For some unknown reason, I awoke this morning having flashbacks of my days (23 years, actually) in Pence, Wisconsin. I moved to Pence from Los Angeles in January of 1983, driving myself in a 24 foot U-Haul towing a second 12-foot trailer behind it. The temperature the day of my arrival was -19. After a hard-now-to-believe 23 years, I left Pence in 2006 to return to Chicago after 40 years, and never looked back.
Geographically, Pence was idyllic. Just seventeen miles south of the magnificent Lake Superior, and surrounded by thousands of acres of forest, the setting is ideal for any nature lover. Endless trails wandered through soundless woods filled with patches of wild blackberries, raspberries, and blueberries. Autumns in years with just the right mixture of rain and temperatures turned the forests into sensory overloads of color which defy description. Winters bring temperatures of -24 and colder; annual snowfalls exceeding 300 inches are common.
Once a thriving lumber and iron-and-copper mining area, the mines had all closed twenty years before my arrival, and commercial logging had been reduced to a few small-time operations. The entire area sank into an economic depression from which it has never recovered. No rail service, and only very limited bus service further isolated the area. Employment opportunities were almost nonexistent. Several local ski hills and the making of Christmas wreaths provided some seasonal employment, but that—and whatever employment could be found in local shops—left many chronically unemployed.
So very many jumbled memories of people and events flood my mind as I try to make some semblance of them without getting into overly long detail on any one of them. The bed-and-breakfast I had moved there to open proved to be a situation I would never, ever repeat despite a number of wonderful guests-who-became-friends. Because the B&B never provided enough money to live on, I had to rely on other work—managing a local food co-op, working part time at a local supermarket, then as a paralegal for a law firm. I did begin writing books, though I felt I needed a pseudonym as a buffer against the intolerance of local rednecks.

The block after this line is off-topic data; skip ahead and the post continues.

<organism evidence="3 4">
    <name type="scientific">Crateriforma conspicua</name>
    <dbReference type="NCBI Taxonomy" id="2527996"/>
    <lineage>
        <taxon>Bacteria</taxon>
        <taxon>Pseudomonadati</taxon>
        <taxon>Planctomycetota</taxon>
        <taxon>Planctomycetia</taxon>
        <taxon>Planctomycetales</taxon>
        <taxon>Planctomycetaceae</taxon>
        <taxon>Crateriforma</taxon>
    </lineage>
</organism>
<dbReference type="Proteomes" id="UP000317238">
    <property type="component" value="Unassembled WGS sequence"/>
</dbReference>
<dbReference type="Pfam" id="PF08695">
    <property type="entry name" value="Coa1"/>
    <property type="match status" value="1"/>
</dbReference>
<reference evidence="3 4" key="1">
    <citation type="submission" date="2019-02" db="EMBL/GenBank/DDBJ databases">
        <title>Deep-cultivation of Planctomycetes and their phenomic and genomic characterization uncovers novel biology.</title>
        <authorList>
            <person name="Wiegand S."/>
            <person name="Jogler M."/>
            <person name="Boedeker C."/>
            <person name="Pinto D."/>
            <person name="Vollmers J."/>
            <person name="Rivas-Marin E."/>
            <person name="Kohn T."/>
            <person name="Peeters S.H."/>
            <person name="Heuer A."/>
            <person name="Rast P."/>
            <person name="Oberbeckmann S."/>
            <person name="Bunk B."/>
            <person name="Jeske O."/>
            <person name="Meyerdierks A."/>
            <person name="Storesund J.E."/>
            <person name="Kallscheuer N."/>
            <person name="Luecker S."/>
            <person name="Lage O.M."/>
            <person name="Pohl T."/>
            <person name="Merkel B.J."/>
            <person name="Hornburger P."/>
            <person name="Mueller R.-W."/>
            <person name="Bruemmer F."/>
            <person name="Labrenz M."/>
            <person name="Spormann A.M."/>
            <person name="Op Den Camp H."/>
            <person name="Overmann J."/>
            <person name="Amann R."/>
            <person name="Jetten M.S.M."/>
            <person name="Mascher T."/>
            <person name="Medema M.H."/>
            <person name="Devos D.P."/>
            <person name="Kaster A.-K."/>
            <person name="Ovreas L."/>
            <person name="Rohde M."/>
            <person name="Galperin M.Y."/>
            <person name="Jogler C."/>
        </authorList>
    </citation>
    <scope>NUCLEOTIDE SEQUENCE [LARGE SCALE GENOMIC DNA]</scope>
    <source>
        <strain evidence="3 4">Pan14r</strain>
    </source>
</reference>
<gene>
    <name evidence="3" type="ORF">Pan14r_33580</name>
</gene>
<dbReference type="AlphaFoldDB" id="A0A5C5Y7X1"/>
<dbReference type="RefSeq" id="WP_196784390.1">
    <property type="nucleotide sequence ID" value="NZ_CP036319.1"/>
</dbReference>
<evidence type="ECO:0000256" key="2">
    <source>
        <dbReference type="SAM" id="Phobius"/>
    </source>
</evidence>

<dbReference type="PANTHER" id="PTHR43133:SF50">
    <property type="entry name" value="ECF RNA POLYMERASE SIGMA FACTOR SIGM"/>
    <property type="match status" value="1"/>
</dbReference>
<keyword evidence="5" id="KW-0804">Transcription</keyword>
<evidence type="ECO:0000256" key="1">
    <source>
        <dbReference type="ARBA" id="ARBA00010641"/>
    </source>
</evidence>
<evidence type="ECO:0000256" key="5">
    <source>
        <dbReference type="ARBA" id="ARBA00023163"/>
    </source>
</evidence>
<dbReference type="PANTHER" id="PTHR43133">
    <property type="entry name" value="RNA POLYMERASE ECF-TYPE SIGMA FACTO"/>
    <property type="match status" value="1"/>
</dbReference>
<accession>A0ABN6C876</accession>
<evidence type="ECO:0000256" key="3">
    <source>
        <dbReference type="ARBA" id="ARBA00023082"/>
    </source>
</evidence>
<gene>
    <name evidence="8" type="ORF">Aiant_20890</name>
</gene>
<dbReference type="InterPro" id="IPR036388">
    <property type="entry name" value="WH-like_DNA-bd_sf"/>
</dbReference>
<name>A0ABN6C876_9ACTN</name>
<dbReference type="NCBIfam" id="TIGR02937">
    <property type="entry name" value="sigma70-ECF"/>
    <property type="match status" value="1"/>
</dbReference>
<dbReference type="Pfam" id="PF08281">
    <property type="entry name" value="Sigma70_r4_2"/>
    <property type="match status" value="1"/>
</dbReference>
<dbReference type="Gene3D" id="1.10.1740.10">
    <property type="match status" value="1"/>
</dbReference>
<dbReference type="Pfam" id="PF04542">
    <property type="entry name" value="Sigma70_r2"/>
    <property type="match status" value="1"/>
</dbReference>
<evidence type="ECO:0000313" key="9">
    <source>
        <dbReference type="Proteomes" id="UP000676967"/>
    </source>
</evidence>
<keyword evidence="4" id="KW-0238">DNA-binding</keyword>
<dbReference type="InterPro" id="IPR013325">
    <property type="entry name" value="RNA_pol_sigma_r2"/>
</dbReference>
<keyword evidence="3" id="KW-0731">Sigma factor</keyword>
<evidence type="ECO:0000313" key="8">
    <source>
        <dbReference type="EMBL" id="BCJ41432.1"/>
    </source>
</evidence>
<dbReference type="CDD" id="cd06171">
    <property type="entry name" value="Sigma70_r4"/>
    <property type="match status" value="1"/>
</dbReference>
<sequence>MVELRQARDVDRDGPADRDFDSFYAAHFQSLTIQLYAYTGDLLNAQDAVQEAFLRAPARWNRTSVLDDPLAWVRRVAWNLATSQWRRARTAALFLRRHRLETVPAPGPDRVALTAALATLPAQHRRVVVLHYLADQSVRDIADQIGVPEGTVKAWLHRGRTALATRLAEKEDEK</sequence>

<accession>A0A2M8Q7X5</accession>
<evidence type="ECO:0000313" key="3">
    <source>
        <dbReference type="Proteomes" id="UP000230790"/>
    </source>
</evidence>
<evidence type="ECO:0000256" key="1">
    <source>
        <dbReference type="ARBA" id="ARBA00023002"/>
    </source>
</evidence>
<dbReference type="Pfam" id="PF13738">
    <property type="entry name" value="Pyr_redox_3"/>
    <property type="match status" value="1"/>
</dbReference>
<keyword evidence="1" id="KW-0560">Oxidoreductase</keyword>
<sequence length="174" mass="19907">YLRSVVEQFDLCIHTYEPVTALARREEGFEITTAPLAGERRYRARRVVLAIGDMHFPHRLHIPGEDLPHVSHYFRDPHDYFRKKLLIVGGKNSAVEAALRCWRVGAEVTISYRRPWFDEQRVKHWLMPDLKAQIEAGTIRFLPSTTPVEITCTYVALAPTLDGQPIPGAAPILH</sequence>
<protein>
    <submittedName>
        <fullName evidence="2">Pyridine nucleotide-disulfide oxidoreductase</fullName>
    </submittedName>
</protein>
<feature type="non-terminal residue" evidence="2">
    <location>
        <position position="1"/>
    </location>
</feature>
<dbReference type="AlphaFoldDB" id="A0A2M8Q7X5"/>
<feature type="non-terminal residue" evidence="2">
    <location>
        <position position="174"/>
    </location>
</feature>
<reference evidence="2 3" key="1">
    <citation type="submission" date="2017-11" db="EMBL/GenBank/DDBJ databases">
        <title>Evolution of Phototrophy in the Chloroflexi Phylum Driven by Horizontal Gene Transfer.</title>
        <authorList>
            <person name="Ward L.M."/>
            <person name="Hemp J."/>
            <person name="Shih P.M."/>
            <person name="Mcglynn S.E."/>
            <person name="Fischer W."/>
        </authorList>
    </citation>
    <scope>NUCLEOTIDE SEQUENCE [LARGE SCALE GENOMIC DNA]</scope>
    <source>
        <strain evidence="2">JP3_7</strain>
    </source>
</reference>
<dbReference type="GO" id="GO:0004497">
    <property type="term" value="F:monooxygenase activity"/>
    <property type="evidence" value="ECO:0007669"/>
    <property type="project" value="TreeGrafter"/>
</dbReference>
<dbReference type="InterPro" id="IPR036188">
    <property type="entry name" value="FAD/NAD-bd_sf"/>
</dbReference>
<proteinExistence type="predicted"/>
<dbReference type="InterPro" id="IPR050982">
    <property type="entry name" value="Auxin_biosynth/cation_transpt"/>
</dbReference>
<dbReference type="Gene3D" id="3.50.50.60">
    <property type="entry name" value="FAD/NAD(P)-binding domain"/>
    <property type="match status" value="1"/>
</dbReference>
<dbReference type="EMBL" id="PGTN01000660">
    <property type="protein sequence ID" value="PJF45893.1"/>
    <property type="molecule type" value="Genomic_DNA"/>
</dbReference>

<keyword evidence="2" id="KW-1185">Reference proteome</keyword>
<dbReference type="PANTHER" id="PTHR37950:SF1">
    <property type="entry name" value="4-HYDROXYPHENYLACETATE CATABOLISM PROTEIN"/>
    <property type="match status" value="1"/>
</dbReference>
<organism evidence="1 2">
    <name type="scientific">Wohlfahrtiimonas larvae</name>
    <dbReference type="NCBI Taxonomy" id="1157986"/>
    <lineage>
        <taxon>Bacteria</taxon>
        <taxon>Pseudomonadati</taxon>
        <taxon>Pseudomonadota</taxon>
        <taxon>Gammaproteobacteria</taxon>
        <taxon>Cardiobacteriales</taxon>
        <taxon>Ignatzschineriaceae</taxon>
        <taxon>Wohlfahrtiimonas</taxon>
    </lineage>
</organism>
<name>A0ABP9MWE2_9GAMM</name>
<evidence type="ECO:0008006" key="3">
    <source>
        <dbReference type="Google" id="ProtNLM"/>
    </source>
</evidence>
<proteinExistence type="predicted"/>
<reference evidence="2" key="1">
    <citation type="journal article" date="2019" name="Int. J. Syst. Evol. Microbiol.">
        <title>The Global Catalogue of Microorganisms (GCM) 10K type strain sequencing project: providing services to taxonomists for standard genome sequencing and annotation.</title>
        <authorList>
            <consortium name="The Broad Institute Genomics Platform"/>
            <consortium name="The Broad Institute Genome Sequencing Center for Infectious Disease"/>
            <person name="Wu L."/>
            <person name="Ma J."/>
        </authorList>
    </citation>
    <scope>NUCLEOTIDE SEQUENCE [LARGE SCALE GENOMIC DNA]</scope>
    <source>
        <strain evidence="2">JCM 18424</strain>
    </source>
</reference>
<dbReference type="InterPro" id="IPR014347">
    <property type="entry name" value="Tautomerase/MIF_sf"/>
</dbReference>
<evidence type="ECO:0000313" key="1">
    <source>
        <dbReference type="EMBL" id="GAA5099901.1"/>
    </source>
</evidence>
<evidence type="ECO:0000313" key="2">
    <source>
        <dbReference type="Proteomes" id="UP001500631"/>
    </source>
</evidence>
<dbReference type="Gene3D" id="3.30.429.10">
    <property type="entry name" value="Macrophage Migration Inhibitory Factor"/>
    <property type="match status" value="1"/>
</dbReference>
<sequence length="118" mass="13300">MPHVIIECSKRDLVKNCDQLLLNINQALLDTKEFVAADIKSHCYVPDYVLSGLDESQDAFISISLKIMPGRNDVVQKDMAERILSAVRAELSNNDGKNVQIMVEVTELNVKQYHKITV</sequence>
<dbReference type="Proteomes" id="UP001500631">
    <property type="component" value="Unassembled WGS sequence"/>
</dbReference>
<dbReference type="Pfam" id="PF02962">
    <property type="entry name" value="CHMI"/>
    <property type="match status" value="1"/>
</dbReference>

Personal relationships? One of the reasons I left L.A. was in hopes of saving my then partner and love of my life Ray from alcoholism (of course a totally futile effort). While he did try, he could not go three months without drinking, which resulted in his being arrested more than once. Finally, given the choice by a judge to either go to jail or leave the area, he chose the latter and returned to Los Angles and was dead of AIDS within a year. I had a subsequent disastrous five-year relationship with someone I really did not like but could not get out of. And finally, my taking in, at a friend’s request, of a lost soul from whom I contracted the HPV virus which resulted in my bout with tongue cancer.
Friends? I was lucky to have some good friends. Two doors west of me lived the Reinerio sisters, Louisa, 80, Rose, 82, and Amelia, 89, who were very kind to me—all three sadly died while I was still living there, Amelia first, then Rose, then finally Louisa; Esther and Albert Baker, Jody DeCarlo, and Tony Barnes, one of the very few gays in the area, and of course Ursula Schramm, a holocaust survivor. I have fond memories of all of them, and each one could be—as Ursula already has been—the subject of a full blog.
It’s odd how completely I have been able to close the door on those 23 years of my life…it’s rather like they were washed away in a flood, leaving only scattered, fragmented memories of my life there. To this day, I still rather miss my days in Los Angeles. I have many solid, pleasant memories of my time there. Why is the same not true of Pence, I wonder?
Your life, like mine, is made up of an infinite number of pieces, large and small…of places and people and experiences and memories. As I am the sum of all of “my” pieces, so are you the sum of yours. They cannot be changed, only remembered, reflected upon, and perhaps learned from.
Dorien's blogs are posted by 10 a.m. Central time every Monday and Thursday. Please take a moment to visit his website (http://www.doriengrey.com) and, if you enjoy these blogs, you might want to check out Short Circuits: a Life in Blogs (http://bit.ly/m8CSO1), which is also available as an audiobook (http://www.audible.com/pd/ref=sr_1_1?asin=B00DJAJYCS&qid=1372629062&sr=1-1).